Visible to the public Ethnography of Computer Security Evasions in Healthcare Settings: Circumvention as the NormConflict Detection Enabled

TitleEthnography of Computer Security Evasions in Healthcare Settings: Circumvention as the Norm
Publication TypePresentation
Year of Publication2014
AuthorsJim Blythe, University of Southern California, Ross Koppel, University of Pennsylvania, Vijay Kothari, Dartmouth College, Sean W. Smith, Dartmouth College
KeywordsNSA SoS Lablets Materials, Science of Human Circumvention of Security, science of security, UIUC

Healthcare professionals have unique motivations, goals, perceptions, training, tensions, and behaviors, which guide workflow and often lead to unprecedented workarounds that weaken the efficacy of security policies and mechanisms. Identifying and understanding these factors that contribute to circumvention, as well as the acts of circumvention themselves, is key to designing, implementing, and maintaining security subsystems that achieve security goals in healthcare settings. To this end, we present our research on workarounds to computer security in healthcare settings without compromising the fundamental health goals. We argue and demonstrate that understanding workarounds to computer security, especially in medical settings, requires not only analyses of computer rules and processes, but also interviews and observations with users and security personnel. In addition, we discuss the value of shadowing clinicians and conducting focus groups with them to understand their motivations and tradeoffs for circumvention. Ethnographic investigation of workflow is paramount to achieving security objectives.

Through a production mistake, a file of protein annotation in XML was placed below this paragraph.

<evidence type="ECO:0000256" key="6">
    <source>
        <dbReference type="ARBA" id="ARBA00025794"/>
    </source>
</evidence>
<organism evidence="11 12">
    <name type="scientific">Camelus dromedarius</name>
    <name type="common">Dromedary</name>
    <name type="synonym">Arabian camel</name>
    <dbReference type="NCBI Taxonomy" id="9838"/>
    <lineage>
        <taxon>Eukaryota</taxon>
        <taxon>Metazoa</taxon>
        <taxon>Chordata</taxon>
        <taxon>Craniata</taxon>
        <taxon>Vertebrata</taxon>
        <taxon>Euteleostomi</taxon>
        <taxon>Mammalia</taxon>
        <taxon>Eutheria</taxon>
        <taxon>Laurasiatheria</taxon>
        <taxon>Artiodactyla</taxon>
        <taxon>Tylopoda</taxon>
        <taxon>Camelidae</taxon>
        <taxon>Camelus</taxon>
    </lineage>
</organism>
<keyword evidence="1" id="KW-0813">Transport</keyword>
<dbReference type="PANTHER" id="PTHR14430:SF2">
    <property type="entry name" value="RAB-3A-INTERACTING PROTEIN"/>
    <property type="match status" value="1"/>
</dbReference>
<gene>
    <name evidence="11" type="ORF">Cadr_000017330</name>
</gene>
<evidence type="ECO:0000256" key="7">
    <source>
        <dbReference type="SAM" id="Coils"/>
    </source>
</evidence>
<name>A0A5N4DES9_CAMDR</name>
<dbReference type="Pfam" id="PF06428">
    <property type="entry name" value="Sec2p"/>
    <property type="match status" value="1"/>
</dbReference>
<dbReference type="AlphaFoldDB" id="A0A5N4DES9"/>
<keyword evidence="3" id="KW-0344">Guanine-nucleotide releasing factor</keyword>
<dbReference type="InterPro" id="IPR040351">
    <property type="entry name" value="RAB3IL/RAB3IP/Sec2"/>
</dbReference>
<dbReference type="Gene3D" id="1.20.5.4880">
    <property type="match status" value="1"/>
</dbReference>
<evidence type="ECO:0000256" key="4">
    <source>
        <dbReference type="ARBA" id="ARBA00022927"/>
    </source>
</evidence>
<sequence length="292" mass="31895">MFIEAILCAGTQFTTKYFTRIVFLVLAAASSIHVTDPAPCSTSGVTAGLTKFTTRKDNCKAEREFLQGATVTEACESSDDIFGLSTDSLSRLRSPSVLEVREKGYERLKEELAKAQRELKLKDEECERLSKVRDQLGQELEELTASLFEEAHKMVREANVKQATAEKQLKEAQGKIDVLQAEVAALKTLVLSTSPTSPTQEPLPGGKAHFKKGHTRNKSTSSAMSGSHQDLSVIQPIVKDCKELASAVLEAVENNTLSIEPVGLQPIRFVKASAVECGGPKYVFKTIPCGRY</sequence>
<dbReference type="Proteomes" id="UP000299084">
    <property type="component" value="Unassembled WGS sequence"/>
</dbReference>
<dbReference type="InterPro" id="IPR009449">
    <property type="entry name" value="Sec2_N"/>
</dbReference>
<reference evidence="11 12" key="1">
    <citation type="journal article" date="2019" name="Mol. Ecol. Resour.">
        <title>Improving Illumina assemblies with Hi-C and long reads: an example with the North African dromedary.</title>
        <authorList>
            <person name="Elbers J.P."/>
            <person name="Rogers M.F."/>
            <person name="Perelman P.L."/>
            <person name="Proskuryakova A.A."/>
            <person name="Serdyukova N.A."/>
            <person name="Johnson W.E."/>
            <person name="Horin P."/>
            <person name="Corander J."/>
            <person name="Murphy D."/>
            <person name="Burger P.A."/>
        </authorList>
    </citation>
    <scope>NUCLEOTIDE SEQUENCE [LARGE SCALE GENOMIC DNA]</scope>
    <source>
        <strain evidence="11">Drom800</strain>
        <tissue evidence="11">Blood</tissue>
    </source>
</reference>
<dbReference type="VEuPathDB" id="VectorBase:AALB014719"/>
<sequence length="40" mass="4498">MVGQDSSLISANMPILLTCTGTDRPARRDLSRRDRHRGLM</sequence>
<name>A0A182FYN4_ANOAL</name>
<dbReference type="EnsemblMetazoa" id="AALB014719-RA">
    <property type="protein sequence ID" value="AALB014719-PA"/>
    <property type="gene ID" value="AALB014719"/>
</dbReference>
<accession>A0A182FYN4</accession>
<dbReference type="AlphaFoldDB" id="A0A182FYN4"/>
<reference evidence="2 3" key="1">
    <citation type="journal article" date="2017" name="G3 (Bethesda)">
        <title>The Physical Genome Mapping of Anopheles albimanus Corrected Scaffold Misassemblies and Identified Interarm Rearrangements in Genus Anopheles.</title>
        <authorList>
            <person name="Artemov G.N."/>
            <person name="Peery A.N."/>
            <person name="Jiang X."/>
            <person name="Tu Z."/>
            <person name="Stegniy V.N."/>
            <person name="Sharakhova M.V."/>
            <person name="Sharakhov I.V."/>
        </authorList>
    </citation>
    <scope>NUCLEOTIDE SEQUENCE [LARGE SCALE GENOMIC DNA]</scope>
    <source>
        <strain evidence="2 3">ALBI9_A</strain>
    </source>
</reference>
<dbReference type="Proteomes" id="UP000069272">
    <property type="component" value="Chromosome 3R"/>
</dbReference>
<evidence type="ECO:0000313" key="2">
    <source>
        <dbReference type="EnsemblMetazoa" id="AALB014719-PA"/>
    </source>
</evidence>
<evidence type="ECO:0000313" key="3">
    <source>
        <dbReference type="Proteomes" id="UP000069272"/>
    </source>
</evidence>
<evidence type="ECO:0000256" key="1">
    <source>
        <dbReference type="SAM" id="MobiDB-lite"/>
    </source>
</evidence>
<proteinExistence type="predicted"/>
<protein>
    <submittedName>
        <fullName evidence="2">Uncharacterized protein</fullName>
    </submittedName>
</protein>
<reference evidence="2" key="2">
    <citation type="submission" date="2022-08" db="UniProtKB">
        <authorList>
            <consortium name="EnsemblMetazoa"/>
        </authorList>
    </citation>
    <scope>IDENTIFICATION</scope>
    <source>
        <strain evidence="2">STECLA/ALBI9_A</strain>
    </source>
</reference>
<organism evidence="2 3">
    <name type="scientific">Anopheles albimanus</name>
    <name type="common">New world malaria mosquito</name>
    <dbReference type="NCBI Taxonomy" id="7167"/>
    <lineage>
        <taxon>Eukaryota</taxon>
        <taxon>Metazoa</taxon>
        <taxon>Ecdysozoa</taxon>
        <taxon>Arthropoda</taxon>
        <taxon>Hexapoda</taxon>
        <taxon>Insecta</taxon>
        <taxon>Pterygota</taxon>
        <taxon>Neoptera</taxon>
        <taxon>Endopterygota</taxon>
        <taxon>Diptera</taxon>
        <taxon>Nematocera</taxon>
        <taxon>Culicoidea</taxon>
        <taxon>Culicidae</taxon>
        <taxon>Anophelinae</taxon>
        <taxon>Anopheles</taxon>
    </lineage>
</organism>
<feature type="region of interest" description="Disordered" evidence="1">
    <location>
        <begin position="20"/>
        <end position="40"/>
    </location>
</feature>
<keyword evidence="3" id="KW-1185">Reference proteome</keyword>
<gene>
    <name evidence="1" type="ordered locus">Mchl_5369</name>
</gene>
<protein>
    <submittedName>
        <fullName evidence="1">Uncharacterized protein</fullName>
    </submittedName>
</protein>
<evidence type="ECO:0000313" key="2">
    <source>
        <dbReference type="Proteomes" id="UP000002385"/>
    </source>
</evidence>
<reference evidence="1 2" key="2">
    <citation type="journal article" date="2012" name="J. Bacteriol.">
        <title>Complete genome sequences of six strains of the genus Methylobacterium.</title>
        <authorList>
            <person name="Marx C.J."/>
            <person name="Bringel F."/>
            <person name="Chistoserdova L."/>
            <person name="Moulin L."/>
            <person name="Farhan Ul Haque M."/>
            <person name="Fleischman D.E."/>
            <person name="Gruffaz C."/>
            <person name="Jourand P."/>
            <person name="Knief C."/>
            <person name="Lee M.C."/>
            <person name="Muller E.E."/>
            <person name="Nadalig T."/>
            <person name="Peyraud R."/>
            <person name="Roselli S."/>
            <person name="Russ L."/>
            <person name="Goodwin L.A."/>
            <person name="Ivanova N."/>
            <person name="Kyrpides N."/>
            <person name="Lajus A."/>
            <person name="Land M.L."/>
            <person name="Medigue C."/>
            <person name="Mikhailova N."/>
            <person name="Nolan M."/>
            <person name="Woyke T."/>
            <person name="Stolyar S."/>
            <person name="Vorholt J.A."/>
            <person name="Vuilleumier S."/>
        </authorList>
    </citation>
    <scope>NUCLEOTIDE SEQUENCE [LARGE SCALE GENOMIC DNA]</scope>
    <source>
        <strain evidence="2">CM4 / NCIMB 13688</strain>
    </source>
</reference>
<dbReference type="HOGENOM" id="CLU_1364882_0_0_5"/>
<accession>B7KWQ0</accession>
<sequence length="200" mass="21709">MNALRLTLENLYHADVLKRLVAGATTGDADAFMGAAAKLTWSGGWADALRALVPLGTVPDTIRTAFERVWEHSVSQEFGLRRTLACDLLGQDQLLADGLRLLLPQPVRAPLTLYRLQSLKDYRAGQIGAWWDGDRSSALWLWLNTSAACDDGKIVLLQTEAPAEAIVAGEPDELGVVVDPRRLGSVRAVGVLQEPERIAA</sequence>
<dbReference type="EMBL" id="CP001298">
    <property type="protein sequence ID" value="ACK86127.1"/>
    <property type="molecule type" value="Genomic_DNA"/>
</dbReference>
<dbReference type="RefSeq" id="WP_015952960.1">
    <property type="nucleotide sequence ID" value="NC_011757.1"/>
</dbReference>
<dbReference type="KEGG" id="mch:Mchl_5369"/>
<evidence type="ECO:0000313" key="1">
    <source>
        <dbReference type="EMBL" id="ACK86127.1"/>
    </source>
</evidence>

Presented at Safety, Security, Privacy and Interoperability of Health Information Technologies (HealthTec 2014), August 19, 2014 in San Diego, CA. See video at URL below.

Citation Keynode-32312